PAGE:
By the war years, the monastery had become a sanitarium, and below the rock outcropping the village of Struthof existed as did the Konzentrationslager or concentration camp. It is locally known as the Alsacian Inferno, and most Americans are not aware of it. The German occupying forces built the camp in the forest. It was not a very large camp, but it was deadly, a place for internment and execution.In 1955 and 1958, I became aware of it. My father, who had married a French woman whom he had met at the Alsacian Club in New York City in 1942, took his elderly guardian, his wife and two sons back to the old country to see his family, uncles, cousins and my grandparents. I was 9 years old at the time of the first visit. It was the first time the family had reunited since my father had emigrated to the States in the 1920s.Upon arrival on French soil in 1955, even at age 9, I was mesmerized by what I saw. My encounter with a foreign culture had a profound impact upon me and, as we traveled to my father’s village of Reichfeld, I became even more mesmerized.
I can remember pill boxes lined the routes and bombed out buildings were still visible. Arriving and meeting my grandparents for the very first time was a joyous event for me, and I immediately identified with my Uncle Martin. Martin took me into the fields, the vineyards, and showed me the family terra. He showed me the piles of ordnance left over from the war, stacked neatly. He took me into the forest and pointed out fox holes and bunkers, where I collected bits of military hardware. He took me down into the family cave, the wine cellar under the house, where more ordnance was stacked for disposal. Here, the oxen, rabbits and chickens were fed and housed, and he spoke of the hay loft above the house where my grandfather hid allied soldiers during the last days of the war. And in the village cemetery, there was a cross on it with a German helmet atop. Xaviar’s graveAnd one day he took me to Struthof, the Konzentrationslager. This was in 1958, my second trip to see the grandparents.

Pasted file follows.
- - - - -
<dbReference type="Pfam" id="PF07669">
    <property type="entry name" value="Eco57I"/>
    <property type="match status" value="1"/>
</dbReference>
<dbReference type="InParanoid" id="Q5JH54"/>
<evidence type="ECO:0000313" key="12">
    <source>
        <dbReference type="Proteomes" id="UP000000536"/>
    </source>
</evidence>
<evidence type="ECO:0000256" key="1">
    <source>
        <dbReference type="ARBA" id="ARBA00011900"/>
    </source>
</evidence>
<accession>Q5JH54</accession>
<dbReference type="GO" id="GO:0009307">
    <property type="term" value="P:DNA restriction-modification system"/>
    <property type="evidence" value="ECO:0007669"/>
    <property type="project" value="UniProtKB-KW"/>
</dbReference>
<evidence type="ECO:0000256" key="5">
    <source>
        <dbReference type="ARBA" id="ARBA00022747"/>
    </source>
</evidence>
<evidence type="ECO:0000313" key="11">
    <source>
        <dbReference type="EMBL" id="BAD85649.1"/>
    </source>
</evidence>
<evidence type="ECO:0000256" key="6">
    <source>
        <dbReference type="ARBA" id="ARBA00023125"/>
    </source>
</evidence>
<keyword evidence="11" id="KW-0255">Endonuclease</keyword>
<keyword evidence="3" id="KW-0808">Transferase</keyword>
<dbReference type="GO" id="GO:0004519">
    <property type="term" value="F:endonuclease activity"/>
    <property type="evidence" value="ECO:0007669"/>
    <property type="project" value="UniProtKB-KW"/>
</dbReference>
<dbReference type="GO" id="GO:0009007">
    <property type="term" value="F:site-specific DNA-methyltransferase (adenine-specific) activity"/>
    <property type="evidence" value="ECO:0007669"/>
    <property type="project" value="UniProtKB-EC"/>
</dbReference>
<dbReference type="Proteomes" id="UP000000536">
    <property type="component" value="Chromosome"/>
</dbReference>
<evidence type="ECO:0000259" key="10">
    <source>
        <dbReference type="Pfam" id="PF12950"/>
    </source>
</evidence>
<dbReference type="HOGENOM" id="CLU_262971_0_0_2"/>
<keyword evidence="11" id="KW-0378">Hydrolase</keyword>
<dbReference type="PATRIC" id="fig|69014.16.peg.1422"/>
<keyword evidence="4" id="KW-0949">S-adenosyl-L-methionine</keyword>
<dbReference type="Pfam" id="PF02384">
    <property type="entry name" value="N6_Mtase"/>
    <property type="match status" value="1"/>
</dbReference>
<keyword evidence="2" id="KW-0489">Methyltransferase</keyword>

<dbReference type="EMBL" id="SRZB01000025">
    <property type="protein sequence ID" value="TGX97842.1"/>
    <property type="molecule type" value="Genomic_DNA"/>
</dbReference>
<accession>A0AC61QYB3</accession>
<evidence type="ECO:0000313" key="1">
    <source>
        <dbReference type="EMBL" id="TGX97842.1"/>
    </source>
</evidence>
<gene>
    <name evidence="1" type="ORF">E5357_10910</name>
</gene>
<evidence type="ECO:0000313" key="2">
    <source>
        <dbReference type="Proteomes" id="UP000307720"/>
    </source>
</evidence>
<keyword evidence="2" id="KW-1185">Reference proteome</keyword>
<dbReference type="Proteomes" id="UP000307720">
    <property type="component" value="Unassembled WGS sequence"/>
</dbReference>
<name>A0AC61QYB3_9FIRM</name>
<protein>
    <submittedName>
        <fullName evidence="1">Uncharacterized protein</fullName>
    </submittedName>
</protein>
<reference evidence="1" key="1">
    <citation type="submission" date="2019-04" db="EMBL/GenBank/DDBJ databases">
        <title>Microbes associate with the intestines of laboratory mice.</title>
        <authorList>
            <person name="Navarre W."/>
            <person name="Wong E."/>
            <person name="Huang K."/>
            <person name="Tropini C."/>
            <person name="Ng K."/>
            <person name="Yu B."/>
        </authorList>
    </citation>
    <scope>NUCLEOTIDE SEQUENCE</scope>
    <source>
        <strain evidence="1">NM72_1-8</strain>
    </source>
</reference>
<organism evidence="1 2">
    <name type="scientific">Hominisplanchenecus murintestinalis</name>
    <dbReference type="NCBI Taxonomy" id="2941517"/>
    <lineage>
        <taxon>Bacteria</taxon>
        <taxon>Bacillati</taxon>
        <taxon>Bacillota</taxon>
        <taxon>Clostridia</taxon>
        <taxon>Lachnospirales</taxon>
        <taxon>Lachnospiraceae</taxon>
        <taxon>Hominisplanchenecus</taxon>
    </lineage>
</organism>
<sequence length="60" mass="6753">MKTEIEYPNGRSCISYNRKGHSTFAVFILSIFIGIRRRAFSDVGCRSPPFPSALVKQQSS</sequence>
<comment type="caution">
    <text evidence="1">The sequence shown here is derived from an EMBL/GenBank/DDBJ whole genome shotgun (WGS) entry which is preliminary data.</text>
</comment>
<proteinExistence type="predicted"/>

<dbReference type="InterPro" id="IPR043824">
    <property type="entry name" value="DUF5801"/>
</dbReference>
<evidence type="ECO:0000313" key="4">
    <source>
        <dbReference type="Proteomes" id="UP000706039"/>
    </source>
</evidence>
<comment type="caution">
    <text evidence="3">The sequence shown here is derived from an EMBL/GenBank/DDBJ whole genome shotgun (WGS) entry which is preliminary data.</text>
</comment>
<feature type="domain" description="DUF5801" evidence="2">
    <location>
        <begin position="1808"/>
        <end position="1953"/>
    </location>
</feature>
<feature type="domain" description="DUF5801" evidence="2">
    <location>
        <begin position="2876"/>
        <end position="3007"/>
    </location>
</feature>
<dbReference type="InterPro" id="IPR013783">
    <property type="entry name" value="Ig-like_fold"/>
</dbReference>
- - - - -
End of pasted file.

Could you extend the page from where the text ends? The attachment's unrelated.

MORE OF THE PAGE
At that time, I had a little bit of schooling under me, so I was a little more aware of the horror I was seeing again. The whole picture of World War II was a little more comprehensible to me. The day Martin took me to Struthof, now a French national monument, I followed him up and down rows of white crosses. He eventually found the cross he was looking for – Xaviar Bleesz, a family member who was a Resistance member interned at the Konzentrationslager and executed.I have been doing a long-term photo project on France, my father’s village of Reichfeld and have returned to Struthof, the camp, numerous times. I share the photos with the general readership as they are mostly self explanatory and, perhaps, reminds us of a part our history not to be repeated. Raymond A. Bleesz is photographer and histographer who lives in Singletree.Vail, Colorado